Well, I'm finally back from my 2 week vacation in China. My flight was supposed to land at Pearson International (YYZ) in Toronto yesterday, June 21, at 6pm. We ended up getting diverted to Ottawa due to a major storm in Toronto that closed Pearson for a bit. We ended up spending 3 hours in Ottawa sitting on the tarmac, refueling, and waiting to take off. After getting back to Toronto around 10pm, we had to wait another 30 minutes for an available gate, due to the massive backlog. After all was said and done, I got my luggage around 12:45am June 22.
Nothing too exciting happened in China. I mostly spent time with my grandparents. I did get a chance to look around Beijing and from the looks of things, the economy in China is humming along, and inflation is somewhat in control now.
Last year when I went back in Q3, prices on things like ground pork were going through the roof. This year, local are still experiencing volatile food prices, but they seem to be better than before. One interesting observation is that the price fluctuations seem to rotate around. First it was green onions, then it was eggs. Prices would shoot up 10-20%, and then stabilize. In some instances, the prices actually tanked the following season after too much product came on to the market.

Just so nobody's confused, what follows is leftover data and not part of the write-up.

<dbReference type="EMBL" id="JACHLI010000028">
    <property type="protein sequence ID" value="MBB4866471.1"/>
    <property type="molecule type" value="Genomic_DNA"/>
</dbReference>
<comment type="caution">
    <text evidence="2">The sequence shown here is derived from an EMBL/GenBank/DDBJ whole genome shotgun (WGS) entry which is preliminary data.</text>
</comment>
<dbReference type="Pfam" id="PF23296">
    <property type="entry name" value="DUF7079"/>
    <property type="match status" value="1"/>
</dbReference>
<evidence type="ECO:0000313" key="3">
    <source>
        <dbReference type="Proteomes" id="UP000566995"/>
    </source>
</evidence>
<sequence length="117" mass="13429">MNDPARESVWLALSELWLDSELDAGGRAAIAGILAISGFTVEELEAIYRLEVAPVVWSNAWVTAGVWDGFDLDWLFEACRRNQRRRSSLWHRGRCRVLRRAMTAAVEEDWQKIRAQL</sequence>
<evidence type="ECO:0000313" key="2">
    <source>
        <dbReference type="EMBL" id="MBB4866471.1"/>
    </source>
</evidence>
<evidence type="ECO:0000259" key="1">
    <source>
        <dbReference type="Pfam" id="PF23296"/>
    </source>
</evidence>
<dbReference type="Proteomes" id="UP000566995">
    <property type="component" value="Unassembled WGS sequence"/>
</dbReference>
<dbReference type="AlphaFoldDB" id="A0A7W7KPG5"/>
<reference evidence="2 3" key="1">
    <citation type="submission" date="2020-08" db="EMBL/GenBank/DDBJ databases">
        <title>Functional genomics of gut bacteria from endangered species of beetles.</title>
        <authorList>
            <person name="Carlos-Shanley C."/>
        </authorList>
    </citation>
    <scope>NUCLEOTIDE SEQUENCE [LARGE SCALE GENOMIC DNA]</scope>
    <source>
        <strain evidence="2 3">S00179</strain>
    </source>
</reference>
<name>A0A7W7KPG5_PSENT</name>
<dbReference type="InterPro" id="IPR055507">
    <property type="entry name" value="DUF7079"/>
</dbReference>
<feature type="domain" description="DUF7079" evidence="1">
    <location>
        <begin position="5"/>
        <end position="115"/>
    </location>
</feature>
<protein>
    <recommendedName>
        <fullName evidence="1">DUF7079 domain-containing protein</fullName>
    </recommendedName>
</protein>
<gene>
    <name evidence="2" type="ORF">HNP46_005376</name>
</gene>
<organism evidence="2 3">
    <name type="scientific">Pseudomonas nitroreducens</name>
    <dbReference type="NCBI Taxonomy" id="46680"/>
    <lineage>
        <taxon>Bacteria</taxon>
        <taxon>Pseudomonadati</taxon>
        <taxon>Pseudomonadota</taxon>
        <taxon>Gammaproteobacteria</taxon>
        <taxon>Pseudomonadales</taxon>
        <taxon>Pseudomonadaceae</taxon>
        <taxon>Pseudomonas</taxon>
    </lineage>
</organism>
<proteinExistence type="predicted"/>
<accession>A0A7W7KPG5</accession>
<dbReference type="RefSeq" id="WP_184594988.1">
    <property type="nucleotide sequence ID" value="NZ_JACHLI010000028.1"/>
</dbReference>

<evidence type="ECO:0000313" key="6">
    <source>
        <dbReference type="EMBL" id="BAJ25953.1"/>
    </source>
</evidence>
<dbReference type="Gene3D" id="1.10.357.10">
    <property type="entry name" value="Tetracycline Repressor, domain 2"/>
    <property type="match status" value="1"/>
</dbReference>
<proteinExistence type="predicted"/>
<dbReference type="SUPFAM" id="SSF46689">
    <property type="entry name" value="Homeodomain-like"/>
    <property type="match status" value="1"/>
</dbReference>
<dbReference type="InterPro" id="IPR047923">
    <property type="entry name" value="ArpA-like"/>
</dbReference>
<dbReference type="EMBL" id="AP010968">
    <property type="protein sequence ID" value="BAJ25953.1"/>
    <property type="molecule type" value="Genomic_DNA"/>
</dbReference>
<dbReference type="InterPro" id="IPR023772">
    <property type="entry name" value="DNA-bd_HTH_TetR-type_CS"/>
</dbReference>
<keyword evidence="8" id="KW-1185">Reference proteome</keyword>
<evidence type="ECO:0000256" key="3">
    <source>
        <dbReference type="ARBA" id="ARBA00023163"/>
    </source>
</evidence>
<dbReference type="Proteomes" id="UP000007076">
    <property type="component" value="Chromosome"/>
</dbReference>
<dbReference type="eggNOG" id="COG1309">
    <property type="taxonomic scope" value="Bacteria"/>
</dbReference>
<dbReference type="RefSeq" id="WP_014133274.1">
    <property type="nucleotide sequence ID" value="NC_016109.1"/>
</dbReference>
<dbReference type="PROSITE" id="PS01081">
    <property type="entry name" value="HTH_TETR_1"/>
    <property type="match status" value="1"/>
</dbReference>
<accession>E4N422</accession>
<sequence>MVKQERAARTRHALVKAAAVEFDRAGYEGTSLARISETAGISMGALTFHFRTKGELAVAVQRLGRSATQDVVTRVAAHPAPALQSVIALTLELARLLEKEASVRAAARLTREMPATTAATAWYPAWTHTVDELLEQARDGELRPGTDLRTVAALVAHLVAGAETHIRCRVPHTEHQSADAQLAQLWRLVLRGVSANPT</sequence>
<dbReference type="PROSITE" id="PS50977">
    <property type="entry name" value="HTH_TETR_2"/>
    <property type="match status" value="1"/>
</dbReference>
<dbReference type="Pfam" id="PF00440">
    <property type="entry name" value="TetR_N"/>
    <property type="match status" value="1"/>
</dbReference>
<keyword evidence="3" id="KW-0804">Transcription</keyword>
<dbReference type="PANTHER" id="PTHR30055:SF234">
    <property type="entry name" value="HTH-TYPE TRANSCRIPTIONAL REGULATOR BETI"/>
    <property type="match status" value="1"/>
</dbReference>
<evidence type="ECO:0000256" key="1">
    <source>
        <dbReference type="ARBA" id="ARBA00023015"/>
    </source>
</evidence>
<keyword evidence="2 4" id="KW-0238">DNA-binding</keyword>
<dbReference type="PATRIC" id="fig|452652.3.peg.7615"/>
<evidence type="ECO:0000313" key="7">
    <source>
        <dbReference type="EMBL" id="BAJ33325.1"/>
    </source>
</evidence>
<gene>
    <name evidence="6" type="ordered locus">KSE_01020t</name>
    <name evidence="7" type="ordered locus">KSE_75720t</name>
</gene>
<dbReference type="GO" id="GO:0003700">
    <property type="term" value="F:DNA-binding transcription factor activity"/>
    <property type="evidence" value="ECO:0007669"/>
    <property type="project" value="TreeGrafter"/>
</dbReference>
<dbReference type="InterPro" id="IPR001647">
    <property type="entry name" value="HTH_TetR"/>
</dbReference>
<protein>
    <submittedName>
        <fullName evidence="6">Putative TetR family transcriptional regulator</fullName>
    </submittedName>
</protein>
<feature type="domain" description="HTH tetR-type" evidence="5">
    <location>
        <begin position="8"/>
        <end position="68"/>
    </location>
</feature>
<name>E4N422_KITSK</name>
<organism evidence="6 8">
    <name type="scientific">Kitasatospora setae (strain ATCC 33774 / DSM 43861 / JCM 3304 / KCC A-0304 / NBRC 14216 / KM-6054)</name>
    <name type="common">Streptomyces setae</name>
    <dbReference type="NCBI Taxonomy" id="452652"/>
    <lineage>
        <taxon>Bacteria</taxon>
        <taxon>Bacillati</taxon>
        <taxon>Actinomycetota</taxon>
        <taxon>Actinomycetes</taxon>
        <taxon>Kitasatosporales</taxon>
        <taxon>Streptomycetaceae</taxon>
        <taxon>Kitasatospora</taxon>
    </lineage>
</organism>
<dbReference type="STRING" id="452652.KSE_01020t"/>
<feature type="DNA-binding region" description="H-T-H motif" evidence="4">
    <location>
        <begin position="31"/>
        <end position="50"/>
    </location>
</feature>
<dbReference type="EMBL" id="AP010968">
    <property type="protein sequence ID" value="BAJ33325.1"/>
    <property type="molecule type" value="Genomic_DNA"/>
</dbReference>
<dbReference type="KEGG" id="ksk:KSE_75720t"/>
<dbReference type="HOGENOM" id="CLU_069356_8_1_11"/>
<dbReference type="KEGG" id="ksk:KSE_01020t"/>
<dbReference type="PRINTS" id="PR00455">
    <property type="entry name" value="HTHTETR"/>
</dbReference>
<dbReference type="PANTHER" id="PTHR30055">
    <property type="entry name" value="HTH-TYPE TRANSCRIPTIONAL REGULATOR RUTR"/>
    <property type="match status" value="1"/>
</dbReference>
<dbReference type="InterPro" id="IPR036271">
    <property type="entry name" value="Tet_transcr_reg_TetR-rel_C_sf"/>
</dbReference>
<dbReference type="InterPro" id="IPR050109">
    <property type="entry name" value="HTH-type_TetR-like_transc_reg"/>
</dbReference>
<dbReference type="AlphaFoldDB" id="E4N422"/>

I view these occurrences as good events. Signs that China is transitioning to a more market driven, supply demand based economy.
For those that use the Big Mac Index, last time I went back (9 months ago), the Big Mac meal was 17 RMB. This time, it is 21 RMB.
Regarding currency valuation, I exchanged some RMB to USD at 6.36 (vs spot rate 6.35). China's banks seem to rip consumers off a lot less, at least on the FX front, than Canadian or US banks. I also educated my aunt a bit about how the RMB exchange rate affects importers, exporters, and consumers alike. She commented that locally, they've seen a lot of small export businesses go out of business, as the RMB has risen in value, and much of the increased purchasing power consumers should have received from a stronger RMB, has been eroded by inflation.
Regarding the Chinese property bubble, there certainly are signs of trouble. In Beidaihe area, a popular ocean-side tourist / resort locale near Beijing, some properties have supposedly already fallen 20-30%. I do expect this area to be much more volatile than normal urban residential areas, as most of the purchases are funded by the affluent, and at some point, there will be a lack of people who want, or can afford to buy around Beidaihe/Qinhuangdao area.
I do want to comment that Chinese home building standards are VERY bad compared to North America. Their apartments tend to start looking like 50 year old buildings about 5-10 years after construction.
All in all, it looks like Chinese economy is doing okay for now, but has significant risks and headwinds looming.